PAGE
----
TLI Dishes Up Technical Leadership Training for General Mills Employees

Technical leadership was on the menu last week at the U of M campus as nearly 30 General Mills food scientists and engineers gathered for the third offering of the Technical Leadership Essentials (TLE)  course  – a seminar in leadership fundamentals hosted by the U’s Technological Leadership Institute.

Dubbed “TLE 3.0”, the course was designed to acquaint leadership-track employees with the fundamentals of technology management, strategic planning and persuasive communication. Taught by instructors from the Technological Leadership Institute at the University of Minnesota, the course was specifically tailored for GMI employees who work in largely technical fields. The grounding in business fundamentals will help to prepare these employees to managing their own teams, departments and divisions within GMI. 

Students who complete the course will be able to connect technical insights and capabilities to drive business opportunities, said Travis Thul, operations director for TLI. 

“Many of the basics are taken from our graduate programs in leadership,” Thul said. “We’ve made a number of modifications specifically for General Mills employees, but the lessons are universal.”

The course was divided into a series of modules spread over the week-long program, each taught by a different instructor. Topics included innovation and growth; leadership and team design; technology management; platforms and architecture; managing and negotiating with Internal and external partners; and IP strategy.

A final module – business communications and storytelling --  was put to immediate use when students pitched ideas to the class as a whole.

The students were engaged and interested throughout the week, peppering the instructors with questions and sharing their own experiences in the workplace.

Associate R&D Principal Scientist Sarah Schramke says she had first heard about the course from colleagues, and was glad to have been offered a chance to attend from her manager. “I wanted to develop my ability to think strategically to help the areas of the business that I support, and to help me grow my career.”. 

“It’s been very exciting, very motivating,” she said of the course. “I’m looking forward to applying a lot of what I’ve learned here to the job.”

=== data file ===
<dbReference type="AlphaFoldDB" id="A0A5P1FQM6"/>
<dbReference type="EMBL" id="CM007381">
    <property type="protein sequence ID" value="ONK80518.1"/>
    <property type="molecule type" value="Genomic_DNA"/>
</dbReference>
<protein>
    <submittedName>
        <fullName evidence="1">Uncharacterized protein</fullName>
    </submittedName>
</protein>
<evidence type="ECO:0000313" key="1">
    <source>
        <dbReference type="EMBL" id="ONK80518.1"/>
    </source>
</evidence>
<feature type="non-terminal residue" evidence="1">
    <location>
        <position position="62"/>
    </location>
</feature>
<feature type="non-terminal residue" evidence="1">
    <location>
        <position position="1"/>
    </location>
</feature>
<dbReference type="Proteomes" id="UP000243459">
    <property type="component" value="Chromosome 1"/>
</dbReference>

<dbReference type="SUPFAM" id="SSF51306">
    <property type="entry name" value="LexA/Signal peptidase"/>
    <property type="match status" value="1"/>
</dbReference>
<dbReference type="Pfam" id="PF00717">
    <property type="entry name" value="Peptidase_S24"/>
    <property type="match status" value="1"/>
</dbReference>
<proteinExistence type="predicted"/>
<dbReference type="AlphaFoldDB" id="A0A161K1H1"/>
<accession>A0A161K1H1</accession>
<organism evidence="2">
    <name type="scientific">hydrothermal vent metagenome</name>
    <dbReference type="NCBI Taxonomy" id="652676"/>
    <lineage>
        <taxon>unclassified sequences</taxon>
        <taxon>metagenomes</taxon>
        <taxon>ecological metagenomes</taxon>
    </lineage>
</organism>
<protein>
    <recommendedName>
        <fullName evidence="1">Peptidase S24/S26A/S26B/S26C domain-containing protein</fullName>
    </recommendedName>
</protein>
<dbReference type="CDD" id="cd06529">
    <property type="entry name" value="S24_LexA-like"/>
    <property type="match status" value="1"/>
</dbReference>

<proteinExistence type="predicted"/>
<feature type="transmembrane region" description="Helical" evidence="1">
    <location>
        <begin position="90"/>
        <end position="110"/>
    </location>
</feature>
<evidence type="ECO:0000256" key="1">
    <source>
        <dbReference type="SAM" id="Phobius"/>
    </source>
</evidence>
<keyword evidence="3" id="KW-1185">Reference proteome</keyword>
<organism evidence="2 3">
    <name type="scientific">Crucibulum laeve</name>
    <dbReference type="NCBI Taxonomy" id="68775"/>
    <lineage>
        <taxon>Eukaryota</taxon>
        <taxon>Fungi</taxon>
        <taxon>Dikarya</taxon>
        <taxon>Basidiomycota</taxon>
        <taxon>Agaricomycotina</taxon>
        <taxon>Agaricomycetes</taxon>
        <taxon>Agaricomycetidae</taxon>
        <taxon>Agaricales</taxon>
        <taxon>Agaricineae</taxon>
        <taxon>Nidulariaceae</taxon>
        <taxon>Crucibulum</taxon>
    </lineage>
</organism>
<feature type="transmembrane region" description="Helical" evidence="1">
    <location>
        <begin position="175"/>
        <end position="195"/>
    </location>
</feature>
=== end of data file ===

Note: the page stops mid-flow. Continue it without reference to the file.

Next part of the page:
Associate R&D Principal Packaging Engineer Samih Zaman has been with GMI for 15 years and plans to stay on a technical track in the company. Nevertheless, he felt the material would benefit him in his day-to-day job.. “It seemed like a great opportunity,” he said.  “It’s been a long time since I’ve been in a classroom, but I’m really enjoying it.” 

Qing Bin, Associate Principal Scientist in GMI’s pet food division, heard about the training from past participants and was recommended for TLE 3.0 by her manager. “I really liked the structure of the classes,” she said.  “The pre-work we were given by the instructors helped us make the most of the time spent in the classroom. What we’re learning is directly applicable to what I do at General Mills.”

GMI-focused content has increased a great deal since TLE 1 four years ago, explained Eric Engesser, Director of ITQ Global Cereals & Snacks Technology at GMI.

“Some of the most consistent feedback we got from TLE 1 was, ‘We’d like more examples from company history,” he said. “We’ve since increased the GMI content to the point where I’d say 70% of the examples and case studies come directly from General Mills. We’re introducing new concepts by using material that students are already familiar with, and that increases their comfort level significantly.”

Another surprise from TLE 1: students were returning from the course ready to use concepts that their bosses weren’t familiar with. In order to get everyone on the same page, a one-day session for managers, last year’s TLE 2.5, was arranged to introduce the concepts that they needed to know.

Students began working in groups with members of their cohort weeks before TLE 3.0 officially began. Each group collaborated on a capstone project, in which they take what they’ve learned and apply it to the workplace.

The capstone projects the students selected needed to address a new or existing technology-centric problem, said Engesser. They generally fall into three categories: a major cost-savings initiative that will require cross-functional efforts; a cost-saving innovation that will offer new revenue; or  a measure that aligns with the company’s strategic targets in a particular area – for example, GMI’s push to achieve 100% recyclable packaging.

Like every other aspect of the TLE program, the resulting capstone projects are carefully measured. “We track costs saved or revenue generated from every student project,” Engesser said.

Many of the concepts presented in the course have been taught by TLI since its founding in 1987. Part of the U of M’s College of Science and Engineering, TLI provides leadership training for people working in technical fields and offers three Master’s degrees: Management of Technology, Security Technologies and Medical Device Innovation. TLI also offers short courses and certificates in particular areas, such as power system electrification and medical device cybersecurity.